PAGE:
Health Insurance Status and Physician-Induced Demand for Medical Services in Germany: New Evidence from Combined District and Individual Level Data

36 Pages Posted: 13 Feb 2008

See all articles by Hendrik Jürges

Hendrik Jürges

University of Mannheim - Mannheim Research Institute for the Economics of Aging (MEA); German Institute for Economic Research (DIW Berlin)

Date Written: March 2007

Abstract

Germany is one of the few OECD countries with a two-tier system of statutory and primary private health insurance. Both types of insurance provide fee-for-service insurance, but chargeable fees for identical services are more than twice as large for privately insured patients than for statutorily insured patients. This price variation creates incentives to induce demand primarily among the privately insured. Using German SOEP 2002 data, I analyze the effects of insurance status and district (Kreis-) level physician density on the individual number of doctor visits. The paper has four main findings. First, I find no evidence that physician density is endogenous. Second, conditional on health, privately insured patients are less likely to contact a physician but more frequently visit a doctor following a first contact. Third, physician density has a significant positive effect on the decision to contact a physician and on the frequency of doctor visits of patients insured in the statutory health care system, whereas, fourth, physician density has no effect on privately insured patients' decisions to contact a physician but an even stronger positive effect on the frequency of doctor visits than the statutorily insured. These findings give indirect evidence for the hypothesis that physicians induce demand among privately insured patients but not among statutorily insured.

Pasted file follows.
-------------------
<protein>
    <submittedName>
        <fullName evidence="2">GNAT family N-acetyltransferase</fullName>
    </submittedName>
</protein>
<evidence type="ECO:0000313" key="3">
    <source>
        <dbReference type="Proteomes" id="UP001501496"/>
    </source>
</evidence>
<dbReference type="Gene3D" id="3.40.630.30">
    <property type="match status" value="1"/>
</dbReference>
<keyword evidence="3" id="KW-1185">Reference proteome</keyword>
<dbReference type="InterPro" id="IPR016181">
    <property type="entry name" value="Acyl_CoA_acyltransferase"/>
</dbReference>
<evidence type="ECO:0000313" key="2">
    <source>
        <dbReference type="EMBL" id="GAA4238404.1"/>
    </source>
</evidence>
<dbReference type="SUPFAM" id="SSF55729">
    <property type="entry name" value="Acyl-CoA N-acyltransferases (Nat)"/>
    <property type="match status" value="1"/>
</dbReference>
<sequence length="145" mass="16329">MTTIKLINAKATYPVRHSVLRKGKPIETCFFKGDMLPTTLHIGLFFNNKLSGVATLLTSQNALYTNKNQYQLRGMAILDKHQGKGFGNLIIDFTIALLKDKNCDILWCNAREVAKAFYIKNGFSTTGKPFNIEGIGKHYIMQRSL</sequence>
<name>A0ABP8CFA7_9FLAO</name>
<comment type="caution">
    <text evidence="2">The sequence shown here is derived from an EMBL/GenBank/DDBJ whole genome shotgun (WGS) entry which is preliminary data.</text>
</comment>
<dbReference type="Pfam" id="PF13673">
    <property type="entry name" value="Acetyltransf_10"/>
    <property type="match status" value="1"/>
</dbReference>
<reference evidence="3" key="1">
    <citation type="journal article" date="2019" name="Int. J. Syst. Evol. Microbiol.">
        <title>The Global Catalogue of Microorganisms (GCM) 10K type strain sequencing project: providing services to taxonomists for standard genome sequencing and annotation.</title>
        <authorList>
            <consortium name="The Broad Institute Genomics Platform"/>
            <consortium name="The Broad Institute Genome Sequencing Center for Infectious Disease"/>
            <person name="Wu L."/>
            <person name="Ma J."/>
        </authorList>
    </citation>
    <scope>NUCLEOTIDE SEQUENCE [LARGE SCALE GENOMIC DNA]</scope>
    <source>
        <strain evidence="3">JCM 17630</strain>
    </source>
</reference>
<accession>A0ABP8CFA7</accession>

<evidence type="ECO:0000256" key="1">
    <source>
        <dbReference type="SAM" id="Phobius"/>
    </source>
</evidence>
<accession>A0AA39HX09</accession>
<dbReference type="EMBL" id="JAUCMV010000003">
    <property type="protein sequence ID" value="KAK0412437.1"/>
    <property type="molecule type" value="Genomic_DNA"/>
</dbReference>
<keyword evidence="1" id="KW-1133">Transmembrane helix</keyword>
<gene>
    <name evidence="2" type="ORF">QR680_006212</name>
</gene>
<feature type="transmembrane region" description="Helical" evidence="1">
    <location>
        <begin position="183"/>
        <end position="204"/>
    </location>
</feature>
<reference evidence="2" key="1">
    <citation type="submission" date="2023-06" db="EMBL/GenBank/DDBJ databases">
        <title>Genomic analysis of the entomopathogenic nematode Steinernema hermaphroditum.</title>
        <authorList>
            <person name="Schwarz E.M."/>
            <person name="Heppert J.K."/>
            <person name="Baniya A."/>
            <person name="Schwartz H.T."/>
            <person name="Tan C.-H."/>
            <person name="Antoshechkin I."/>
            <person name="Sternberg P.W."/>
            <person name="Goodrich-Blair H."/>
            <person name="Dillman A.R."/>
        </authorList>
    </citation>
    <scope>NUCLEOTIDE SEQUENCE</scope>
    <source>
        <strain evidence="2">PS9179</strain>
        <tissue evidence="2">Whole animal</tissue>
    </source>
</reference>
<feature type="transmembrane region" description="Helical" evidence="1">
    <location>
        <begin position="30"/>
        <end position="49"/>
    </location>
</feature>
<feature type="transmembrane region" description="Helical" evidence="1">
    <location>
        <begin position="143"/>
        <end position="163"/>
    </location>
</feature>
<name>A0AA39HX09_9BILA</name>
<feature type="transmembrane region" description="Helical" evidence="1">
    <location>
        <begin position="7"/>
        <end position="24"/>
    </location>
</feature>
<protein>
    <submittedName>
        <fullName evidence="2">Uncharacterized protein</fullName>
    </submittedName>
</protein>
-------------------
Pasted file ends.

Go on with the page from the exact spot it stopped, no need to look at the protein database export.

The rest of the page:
Keywords: supplier-induced demand, health care utilization

JEL Classification: I11

Suggested Citation

Jürges, Hendrik, Health Insurance Status and Physician-Induced Demand for Medical Services in Germany: New Evidence from Combined District and Individual Level Data (March 2007). SOEP Paper No. 8. Available at SSRN: https://ssrn.com/abstract=1092811 or http://dx.doi.org/10.2139/ssrn.1092811

Hendrik Jürges (Contact Author)

University of Mannheim - Mannheim Research Institute for the Economics of Aging (MEA) ( email )

D-68131 Mannheim
Germany

German Institute for Economic Research (DIW Berlin) ( email )

Mohrenstraße 58
Berlin, 10117
Germany

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